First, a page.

Light the Way – The 5 Best LED Camping Lanterns

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In a hurry? My general recommendation for the Best Camping Lantern is the Tough Light LED Rechargeable.  However, if you are in a cold climate then consider the for the cold weather durability.

Having a camping lantern on your camping trip is great for illuminating an area for cooking, playing games or reading at night. They are also easier to find when waking up in the darkness, where hand-held lights will sometimes get legs and roll away, making them hard to find if you wake up in the dark.

Here’s a quick list of my 5 favorite Camping Lanterns:

What to look for in an Camping Lantern


We’re not looking to light up the sky with a camping lantern, but do need enough light to work or play games by. Lumens are the measurement of total light output. In an omnidirectional lantern Lumens can be dispersed quickly, but too many Lumens can make your lantern very hard on the eyes. It’s good to shoot for a number in the mid-hundreds (200-600 Lumens), and a warm or neutral light color if possible.

Our Lumens, Lux, and Candela article is a great resource to learn more about Lumens and light output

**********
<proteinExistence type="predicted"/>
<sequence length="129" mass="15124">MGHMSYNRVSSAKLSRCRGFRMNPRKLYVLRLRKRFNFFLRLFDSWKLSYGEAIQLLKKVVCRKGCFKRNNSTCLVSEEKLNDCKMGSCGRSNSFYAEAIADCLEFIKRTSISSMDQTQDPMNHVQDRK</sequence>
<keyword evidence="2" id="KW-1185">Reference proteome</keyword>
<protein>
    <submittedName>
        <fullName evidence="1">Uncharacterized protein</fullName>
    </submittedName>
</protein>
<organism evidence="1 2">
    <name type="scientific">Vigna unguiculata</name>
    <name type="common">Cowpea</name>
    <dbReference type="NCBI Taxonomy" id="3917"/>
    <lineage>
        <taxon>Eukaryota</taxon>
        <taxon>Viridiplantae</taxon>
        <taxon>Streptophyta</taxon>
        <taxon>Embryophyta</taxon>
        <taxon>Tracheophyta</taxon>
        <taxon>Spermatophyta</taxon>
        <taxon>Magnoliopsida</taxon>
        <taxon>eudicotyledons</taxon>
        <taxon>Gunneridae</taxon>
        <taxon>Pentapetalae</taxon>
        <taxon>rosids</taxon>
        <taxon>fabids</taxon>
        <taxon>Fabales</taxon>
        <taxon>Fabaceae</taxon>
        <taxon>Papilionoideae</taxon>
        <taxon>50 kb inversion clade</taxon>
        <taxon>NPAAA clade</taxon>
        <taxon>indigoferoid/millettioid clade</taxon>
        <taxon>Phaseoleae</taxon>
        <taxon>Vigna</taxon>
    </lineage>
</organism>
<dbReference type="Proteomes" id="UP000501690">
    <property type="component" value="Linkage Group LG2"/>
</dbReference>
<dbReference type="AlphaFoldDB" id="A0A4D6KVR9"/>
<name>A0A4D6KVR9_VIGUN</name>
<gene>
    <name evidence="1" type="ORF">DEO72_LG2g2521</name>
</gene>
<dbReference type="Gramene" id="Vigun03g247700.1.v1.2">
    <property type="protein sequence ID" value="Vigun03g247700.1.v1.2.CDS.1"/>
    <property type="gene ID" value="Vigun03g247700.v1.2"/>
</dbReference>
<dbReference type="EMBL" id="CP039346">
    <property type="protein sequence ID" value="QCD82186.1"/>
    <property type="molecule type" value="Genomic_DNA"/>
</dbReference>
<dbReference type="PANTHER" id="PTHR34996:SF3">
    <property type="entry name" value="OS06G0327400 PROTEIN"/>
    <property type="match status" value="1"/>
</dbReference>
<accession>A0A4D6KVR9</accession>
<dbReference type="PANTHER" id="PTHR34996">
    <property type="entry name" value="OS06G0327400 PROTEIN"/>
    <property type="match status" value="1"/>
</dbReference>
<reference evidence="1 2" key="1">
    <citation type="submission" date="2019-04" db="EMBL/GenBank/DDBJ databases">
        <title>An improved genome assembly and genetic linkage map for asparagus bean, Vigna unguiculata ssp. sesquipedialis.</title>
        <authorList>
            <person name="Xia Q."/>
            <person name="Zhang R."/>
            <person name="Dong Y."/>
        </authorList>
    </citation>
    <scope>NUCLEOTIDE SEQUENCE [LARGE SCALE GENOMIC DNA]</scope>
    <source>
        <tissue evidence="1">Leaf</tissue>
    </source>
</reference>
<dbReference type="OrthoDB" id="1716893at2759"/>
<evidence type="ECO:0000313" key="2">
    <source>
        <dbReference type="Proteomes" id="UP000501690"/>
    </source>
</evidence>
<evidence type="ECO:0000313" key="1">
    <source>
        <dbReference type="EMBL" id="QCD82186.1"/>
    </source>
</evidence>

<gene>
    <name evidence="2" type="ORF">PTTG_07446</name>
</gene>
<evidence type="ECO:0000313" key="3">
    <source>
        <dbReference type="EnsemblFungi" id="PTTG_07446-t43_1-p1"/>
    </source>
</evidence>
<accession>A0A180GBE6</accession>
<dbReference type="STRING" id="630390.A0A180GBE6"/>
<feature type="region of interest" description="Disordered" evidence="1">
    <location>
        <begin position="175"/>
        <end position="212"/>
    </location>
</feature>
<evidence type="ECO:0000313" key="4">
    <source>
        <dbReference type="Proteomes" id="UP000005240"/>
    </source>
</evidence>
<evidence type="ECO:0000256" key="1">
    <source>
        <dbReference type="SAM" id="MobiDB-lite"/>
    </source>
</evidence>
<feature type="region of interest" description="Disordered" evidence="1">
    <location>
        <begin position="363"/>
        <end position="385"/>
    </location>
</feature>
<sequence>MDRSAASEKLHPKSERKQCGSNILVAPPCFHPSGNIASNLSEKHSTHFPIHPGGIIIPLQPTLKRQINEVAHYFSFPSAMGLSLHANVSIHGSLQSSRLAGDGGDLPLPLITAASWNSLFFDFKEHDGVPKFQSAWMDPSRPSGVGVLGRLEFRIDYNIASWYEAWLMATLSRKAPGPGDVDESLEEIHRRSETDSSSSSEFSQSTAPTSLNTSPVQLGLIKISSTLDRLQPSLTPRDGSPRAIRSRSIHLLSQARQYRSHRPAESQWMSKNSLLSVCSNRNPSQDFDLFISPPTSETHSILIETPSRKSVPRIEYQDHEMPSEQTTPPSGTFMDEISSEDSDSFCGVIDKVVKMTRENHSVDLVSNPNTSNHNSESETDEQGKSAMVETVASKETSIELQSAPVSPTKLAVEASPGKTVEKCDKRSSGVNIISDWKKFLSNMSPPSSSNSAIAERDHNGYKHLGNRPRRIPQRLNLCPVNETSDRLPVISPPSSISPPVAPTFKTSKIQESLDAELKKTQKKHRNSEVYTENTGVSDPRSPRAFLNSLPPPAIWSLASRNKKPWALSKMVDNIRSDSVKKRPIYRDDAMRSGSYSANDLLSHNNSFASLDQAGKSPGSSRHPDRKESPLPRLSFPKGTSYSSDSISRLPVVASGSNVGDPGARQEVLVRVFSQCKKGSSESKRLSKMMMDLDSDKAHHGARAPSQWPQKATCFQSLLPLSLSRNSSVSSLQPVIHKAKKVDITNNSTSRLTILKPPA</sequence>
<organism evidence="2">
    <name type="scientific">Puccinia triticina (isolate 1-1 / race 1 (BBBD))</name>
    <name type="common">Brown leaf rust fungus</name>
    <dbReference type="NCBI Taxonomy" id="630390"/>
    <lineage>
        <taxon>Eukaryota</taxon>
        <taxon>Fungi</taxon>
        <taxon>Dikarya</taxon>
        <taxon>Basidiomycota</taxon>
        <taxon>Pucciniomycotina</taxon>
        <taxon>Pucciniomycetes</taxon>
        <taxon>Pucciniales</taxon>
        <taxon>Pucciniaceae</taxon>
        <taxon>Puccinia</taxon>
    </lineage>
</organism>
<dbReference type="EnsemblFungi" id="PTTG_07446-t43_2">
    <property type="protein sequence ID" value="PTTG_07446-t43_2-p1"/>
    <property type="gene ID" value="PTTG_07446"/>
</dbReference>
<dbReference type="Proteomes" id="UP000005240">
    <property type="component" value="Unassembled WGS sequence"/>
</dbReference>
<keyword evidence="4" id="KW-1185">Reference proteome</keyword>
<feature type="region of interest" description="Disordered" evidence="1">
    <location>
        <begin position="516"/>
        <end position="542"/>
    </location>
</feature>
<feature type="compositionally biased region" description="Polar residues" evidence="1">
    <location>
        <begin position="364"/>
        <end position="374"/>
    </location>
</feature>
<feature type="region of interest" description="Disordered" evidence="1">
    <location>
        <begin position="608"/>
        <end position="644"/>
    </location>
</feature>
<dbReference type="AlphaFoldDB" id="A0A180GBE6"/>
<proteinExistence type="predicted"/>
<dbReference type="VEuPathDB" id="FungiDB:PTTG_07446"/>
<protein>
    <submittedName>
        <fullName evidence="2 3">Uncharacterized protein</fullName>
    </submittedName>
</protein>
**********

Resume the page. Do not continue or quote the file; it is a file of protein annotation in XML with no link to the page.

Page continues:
Outdoor lanterns can provide a variety of configurations that you can get creative with. Being free-standing for hands free operation on a table top or other surface is standard, but an integrated hook or a large handle is common and handy to hang the lantern from a tree or a rope. Other configurations include options to use as a directional light to better find your way to the outhouse in the dark.

Power Source and Battery Life

Our camping trips can last a week or more. The perfect scenario is to have a set of fresh batteries or a charge that lasts for our entire trip. If we are car camping then we typically have access to a USB charger, but it be a problem to charge a lantern if you are off the grid. Having a replaceable cell may be an important consideration.

What I look for in rechargeable batteries to determine charge life is the Milliamps Hour. You’ll see this written as ‘mAh’ and they are the easiest way to determine the capacity of a battery. For example, 1000mAh is 1000 Milliamps Hour. The larger the number, the more capacity the battery will have and the longer each charge will last.

Learn everything you need to know about Batteries with our Ultimate Guide to Batteries!


Lately our family has been doing a lot of car and RV camping, so size and weight are not critical components. But my wife and I used to do a lot of long kayaking trips where size was a big issue. Be sure you consider your specific needs when considering a camping lantern.

Charging Bank

Many lanterns, especially rechargeable ones, allow for the ability to charge your phones and other USB devices. This may be convenient but does take away from the charge of the lantern batteries. It is not a feature that I find important or useful, as I recommend more efficient ways of charging phones and devices like the RAVPower 26800mAh portable charging bank.

The Best Camping Lanterns

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  • 5 Brightness modes from Eco (10 Lumens) to Turbo (650 Lumens)